Why are mothers working longer hours in Austria than in Germany? A comparative micro simulation analysis
Labor force participation rates of mothers in Austria and Germany are similar, however full-time employment rates are much higher among Austrian mothers. In order to find out to what extent these differences can be attributed to differences in the tax transfer system, we perform a comparative micro simulation exercise. After estimating structural labor supply models of both countries, we interchange two important institutional characteristics of the two countries, namely (i) the definition of the tax unit within the personal income tax and (ii) the parental leave benefit scheme. As our analysis shows, differences in mothers’ employment patterns can partly be explained by the different tax systems: While Germany has a system of joint taxation with income splitting for married couples, Austria taxes everyone individually, which leads to lower marginal tax rates for secondary earners than the German system.
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- Viktor Steiner & Katharina Wrohlich, 2004.
"Household Taxation, Income Splitting and Labor Supply Incentives – A Microsimulation Study for Germany,"
CESifo Economic Studies,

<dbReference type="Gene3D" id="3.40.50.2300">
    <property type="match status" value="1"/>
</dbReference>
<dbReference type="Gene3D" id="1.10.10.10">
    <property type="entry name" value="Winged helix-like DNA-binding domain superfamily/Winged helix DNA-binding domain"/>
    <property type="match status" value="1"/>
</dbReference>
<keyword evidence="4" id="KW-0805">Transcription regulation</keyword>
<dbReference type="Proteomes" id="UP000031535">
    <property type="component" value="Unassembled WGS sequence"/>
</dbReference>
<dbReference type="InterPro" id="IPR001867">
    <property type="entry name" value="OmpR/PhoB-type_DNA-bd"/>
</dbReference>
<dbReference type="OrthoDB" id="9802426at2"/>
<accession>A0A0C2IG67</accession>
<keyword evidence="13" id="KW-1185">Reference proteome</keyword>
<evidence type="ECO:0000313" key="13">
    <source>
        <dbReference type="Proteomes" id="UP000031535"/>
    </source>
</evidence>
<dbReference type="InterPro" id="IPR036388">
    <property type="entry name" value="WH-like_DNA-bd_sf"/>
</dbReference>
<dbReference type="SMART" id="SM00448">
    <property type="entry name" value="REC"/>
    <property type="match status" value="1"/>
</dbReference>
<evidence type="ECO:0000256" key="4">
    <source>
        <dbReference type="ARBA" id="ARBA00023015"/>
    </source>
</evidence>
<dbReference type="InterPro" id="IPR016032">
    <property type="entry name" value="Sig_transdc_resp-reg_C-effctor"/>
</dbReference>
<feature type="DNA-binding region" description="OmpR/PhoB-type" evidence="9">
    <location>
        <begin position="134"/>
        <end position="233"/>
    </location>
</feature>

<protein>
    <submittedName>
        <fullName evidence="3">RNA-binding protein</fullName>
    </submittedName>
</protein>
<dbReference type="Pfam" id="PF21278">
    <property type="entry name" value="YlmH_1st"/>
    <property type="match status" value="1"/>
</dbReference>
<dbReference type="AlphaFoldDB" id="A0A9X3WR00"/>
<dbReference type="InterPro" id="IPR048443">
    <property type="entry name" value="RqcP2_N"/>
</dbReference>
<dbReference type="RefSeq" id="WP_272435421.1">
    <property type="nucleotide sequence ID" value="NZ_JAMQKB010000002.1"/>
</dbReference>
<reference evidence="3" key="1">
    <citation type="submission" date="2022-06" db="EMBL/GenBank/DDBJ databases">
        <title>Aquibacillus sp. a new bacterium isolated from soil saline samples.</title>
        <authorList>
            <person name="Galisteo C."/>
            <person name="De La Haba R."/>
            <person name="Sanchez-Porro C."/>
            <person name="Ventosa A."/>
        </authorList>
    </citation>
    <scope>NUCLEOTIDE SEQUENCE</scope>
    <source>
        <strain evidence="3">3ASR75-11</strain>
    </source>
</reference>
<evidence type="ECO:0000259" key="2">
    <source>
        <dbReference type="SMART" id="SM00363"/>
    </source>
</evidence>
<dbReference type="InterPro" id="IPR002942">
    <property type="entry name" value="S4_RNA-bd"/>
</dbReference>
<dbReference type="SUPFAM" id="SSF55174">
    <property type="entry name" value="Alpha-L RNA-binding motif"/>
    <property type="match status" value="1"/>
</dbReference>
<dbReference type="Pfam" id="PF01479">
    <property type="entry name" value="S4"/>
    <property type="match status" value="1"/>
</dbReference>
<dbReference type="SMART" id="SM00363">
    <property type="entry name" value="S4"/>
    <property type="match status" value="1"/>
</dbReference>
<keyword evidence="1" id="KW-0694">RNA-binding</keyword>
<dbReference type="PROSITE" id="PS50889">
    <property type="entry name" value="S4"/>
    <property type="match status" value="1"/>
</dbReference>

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IZA Discussion Papers
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W98/18, Institute for Fiscal Studies.
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"Introducing Family Tax Splitting in Germany: How Would It Affect the Income Distribution and Work Incentives?,"
IZA Discussion Papers
2245, Institute for the Study of Labor (IZA).
- Viktor Steiner & Katharina Wrohlich, 2006. "Introducing Family Tax Splitting in Germany: How Would It Affect the Income Distribution and Work Incentives," Discussion Papers of DIW Berlin 612, DIW Berlin, German Institute for Economic Research.
- Peter Haan, 2006. "Much ado about nothing: conditional logit vs. random coefficient models for estimating labour supply elasticities," Applied Economics Letters, Taylor & Francis Journals, vol. 13(4), pages 251-256.
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